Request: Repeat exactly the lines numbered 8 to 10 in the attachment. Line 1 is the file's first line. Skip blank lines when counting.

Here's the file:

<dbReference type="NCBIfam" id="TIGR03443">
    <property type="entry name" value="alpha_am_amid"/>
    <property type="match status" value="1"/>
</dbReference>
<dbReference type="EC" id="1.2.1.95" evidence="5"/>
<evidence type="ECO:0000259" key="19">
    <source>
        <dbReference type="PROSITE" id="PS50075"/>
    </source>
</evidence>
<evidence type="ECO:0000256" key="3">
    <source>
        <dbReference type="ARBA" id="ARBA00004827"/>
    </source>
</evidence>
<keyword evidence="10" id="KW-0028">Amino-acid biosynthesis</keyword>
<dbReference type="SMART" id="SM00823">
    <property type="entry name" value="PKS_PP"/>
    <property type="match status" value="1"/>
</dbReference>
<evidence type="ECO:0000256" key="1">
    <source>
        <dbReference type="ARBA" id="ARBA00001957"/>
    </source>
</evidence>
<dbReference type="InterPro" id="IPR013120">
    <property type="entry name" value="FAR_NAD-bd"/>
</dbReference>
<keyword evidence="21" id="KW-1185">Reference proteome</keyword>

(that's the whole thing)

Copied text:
        <dbReference type="PROSITE" id="PS50075"/>
    </source>
</evidence>